I don't go so far as to never turn on the heat (in a detached house in New Hampshire, I simply have to have the heat on durng the winter, even when we're on vacation) but I do keep it at a moderate temp. 67 is the highest we'd ever set it, and it's set to 55 during the day when we're not here, and we often keep it at 61 during the day when we are here. 61 is also a very good sleeping temperature.

Guest's picture
Guest

Wow, Im shocked that there was a "challenge" to not turn your heat on until November 1. This is my fourth heating season as a homeowner and not one year have I turned my heat on before November 1. And last year my roommates and I employed a new strategy for saving money on heat.

We kept the house thermostat at 46. Yes, that's right, 46. Then, we bought two 1500 watt oil-filled electric radiators and simply heated each out of respective living spaces and that was it.

Setting my oil furnace to 46 kept the house from freezing and we only heated the rooms we were in which is his bedroom and my basement living room. Worked GREAT! And saved us a TON on using expensive oil.

The only downside is when you venture out to other parts of the house it was very chilly, but this is only done to use the bathroom or kitchen then we go straight back to our individual living areas.

Guest's picture
Guest

I live in a 5300 sq ft brick building built in 1883, with lathe and plaster walls, wood floors, and 12 ft tin ceilings.....ALONE. Do you really think Im going to be keeping my temp at 70? hahahha. It is 54 degrees in my house right now my friends, and its only nov 1. I sleep with 3 blankets, I wear hat gloves scarf, layers and coats. Its not that bad, I am getting used to it. I simply cannot afford a heat bill the size of my mortgage payment. Id rather have looked back at the end of each month and had to have just bundled up a little more, rather than have to be shelling out over $1000 in gas bc I was too much of a pussy to bundle up and make some adjustments in my lifestyle. Man up, it wont kill you.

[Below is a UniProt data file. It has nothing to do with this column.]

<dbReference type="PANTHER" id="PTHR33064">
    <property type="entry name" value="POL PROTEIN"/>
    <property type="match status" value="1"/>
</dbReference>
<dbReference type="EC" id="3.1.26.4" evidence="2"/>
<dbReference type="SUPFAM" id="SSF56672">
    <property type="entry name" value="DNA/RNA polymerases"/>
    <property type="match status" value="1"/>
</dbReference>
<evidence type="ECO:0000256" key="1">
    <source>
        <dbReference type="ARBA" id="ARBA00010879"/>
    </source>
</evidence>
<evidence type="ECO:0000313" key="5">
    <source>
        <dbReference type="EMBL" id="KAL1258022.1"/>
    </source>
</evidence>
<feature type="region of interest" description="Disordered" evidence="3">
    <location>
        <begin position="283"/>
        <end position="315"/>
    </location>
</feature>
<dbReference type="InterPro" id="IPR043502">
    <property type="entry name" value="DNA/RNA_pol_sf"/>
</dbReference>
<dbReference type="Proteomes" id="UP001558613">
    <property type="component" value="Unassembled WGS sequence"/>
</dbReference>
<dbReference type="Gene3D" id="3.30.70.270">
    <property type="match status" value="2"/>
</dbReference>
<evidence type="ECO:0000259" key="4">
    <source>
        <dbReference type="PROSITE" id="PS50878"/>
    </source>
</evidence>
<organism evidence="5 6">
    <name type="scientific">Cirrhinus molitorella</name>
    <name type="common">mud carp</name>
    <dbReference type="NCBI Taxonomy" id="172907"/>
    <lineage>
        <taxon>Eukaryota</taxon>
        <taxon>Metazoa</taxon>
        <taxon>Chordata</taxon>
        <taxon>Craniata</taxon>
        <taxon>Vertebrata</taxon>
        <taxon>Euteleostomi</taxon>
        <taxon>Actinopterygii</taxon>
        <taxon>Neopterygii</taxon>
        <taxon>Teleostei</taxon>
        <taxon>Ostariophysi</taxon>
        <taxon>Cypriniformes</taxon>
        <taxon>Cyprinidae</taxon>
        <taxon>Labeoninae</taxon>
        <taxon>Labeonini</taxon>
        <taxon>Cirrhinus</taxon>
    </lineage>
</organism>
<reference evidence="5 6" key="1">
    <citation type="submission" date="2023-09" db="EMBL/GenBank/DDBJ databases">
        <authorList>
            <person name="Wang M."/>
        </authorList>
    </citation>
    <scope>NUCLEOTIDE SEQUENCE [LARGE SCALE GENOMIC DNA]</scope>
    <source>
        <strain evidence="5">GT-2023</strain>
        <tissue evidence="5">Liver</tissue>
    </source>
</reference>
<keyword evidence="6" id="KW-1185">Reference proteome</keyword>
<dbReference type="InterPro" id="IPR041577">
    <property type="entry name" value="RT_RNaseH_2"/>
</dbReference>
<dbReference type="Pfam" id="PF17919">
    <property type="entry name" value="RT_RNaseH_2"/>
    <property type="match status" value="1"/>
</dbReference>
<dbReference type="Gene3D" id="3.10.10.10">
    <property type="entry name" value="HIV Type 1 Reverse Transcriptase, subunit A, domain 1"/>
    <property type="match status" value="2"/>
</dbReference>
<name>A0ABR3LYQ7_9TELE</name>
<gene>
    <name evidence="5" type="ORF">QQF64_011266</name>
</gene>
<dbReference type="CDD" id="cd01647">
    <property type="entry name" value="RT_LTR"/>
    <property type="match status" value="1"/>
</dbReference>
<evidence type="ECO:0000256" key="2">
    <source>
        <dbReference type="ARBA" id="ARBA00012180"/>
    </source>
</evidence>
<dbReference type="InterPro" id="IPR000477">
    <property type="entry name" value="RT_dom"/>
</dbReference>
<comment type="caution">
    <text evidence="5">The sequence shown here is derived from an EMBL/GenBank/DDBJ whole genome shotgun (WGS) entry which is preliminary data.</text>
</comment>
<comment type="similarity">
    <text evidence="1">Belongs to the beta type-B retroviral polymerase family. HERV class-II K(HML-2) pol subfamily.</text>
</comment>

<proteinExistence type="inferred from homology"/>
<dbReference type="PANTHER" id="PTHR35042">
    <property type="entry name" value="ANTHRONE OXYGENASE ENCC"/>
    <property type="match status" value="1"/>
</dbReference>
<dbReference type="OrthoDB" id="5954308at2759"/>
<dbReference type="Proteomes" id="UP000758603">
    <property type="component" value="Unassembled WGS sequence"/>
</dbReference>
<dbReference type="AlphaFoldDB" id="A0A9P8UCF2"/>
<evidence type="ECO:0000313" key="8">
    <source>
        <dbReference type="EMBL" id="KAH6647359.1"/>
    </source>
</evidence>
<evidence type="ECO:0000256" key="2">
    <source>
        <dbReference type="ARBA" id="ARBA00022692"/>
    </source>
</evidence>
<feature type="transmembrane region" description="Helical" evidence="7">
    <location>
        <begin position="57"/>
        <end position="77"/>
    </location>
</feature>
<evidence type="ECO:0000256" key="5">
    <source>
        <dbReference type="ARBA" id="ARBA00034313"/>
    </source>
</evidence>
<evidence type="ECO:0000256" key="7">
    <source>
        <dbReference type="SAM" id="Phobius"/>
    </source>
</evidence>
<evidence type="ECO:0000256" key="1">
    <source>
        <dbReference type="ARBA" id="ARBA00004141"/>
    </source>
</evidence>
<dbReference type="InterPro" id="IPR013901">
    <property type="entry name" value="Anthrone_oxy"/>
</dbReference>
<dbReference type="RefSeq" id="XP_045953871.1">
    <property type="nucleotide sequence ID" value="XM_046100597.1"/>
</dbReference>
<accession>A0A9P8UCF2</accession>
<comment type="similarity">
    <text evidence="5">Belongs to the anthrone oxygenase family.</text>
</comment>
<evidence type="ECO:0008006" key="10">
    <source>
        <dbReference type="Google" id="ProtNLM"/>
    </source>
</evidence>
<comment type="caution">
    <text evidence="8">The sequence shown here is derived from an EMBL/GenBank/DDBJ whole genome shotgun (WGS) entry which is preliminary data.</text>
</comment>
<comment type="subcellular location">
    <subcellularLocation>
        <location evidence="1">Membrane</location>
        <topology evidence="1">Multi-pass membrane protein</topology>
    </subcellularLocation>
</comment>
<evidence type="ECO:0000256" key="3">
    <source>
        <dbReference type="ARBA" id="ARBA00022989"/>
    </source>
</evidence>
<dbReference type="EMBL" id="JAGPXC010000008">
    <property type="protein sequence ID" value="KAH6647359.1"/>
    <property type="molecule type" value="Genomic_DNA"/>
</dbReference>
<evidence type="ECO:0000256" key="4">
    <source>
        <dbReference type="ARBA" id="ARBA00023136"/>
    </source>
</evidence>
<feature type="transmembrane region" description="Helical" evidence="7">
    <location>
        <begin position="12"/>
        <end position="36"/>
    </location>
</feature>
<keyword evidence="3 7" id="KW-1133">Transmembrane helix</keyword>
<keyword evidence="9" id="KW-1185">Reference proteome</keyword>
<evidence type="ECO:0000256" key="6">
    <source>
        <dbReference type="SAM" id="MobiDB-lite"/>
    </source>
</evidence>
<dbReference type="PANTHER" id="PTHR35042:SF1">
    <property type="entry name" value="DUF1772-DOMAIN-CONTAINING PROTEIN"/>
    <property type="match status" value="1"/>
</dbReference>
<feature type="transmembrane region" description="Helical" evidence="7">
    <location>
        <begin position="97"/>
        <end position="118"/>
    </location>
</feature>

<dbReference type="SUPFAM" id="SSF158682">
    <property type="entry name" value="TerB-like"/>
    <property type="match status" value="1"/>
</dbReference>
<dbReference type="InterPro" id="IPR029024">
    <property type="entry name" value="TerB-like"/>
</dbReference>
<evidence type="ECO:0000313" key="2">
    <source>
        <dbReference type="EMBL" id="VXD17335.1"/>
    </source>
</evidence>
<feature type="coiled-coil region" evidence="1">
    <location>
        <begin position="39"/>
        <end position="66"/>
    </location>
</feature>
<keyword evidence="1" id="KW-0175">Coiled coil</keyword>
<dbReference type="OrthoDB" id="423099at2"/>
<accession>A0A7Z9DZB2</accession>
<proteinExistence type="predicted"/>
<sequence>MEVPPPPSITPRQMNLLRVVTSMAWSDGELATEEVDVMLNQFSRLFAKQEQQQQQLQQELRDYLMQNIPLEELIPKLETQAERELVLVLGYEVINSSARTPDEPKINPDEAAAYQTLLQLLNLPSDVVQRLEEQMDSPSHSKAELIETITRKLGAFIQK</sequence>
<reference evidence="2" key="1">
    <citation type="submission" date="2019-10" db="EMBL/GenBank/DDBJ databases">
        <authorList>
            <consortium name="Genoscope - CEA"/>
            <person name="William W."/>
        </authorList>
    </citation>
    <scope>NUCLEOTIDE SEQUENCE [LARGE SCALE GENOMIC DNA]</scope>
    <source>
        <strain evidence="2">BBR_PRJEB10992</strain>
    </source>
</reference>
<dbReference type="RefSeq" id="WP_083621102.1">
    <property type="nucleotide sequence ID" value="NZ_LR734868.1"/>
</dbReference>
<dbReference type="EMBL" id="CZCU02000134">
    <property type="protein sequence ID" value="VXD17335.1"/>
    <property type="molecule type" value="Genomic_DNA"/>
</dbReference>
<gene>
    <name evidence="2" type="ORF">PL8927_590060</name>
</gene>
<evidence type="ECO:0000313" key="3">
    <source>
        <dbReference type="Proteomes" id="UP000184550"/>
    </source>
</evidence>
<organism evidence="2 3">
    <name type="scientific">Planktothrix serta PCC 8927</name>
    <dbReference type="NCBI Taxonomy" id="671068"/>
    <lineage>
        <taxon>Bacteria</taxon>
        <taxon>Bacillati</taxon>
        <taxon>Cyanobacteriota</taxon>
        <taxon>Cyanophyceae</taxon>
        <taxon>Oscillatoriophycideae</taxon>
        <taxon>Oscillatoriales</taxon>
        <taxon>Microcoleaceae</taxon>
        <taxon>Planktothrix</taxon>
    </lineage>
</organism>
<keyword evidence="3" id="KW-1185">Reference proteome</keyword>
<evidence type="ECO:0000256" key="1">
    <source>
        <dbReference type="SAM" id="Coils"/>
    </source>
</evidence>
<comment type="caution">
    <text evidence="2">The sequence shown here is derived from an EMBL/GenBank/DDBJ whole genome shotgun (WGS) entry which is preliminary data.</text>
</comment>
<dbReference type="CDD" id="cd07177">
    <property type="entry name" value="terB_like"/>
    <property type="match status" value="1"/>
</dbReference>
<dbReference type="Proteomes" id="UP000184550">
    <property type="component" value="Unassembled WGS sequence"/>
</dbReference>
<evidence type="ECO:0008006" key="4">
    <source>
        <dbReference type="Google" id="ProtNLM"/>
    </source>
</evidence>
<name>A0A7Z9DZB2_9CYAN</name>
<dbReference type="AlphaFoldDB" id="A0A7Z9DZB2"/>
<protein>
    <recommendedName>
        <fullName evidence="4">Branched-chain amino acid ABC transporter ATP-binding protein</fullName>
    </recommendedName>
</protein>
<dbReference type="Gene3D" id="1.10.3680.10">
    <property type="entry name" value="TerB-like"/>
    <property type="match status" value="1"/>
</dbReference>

Guest's picture
swingingby

Glad I am not the only one. It's 56 degrees in here at 10am PST(it was 54 when I got up) and I have on 3 sweatshirts and my little space heater is keeping me warm. I refuse to shell out money to PG&E, who raised their rates. 65% of my income(I'm retired)goes towards my overhead which includes my mortgage, which I cant qualify to refinance.
Bundling up is no big deal.

Guest's picture
swingingby

I live in the Bay area of Calif and when the temp in the house goes below 55, the furnace goes on. But that is rare and only when my family visits me.
I use three space heaters in the areas where I sit and the rest of the rooms in the house are closed. Even though I have a fire place, I stopped burning wood because of the concern for air pollution. Sometimes the air outside and inside is the same temp
so it seems warm.

Guest's picture
Guest

I'm from a warm climate, but I'm currently living in Japan. Apparently the Japanese do not believe in central heating, and you are lucky if you have a wall heater. During the day I turn my AC/heater off. But seeing as heating is expensive over here, I've learned many ways to stay warm.

1.Drink plenty of warm drinks. This helps keep you toasty from the inside out. Plus if helps keep you hydrated so your body functions better, keeping you warmer too.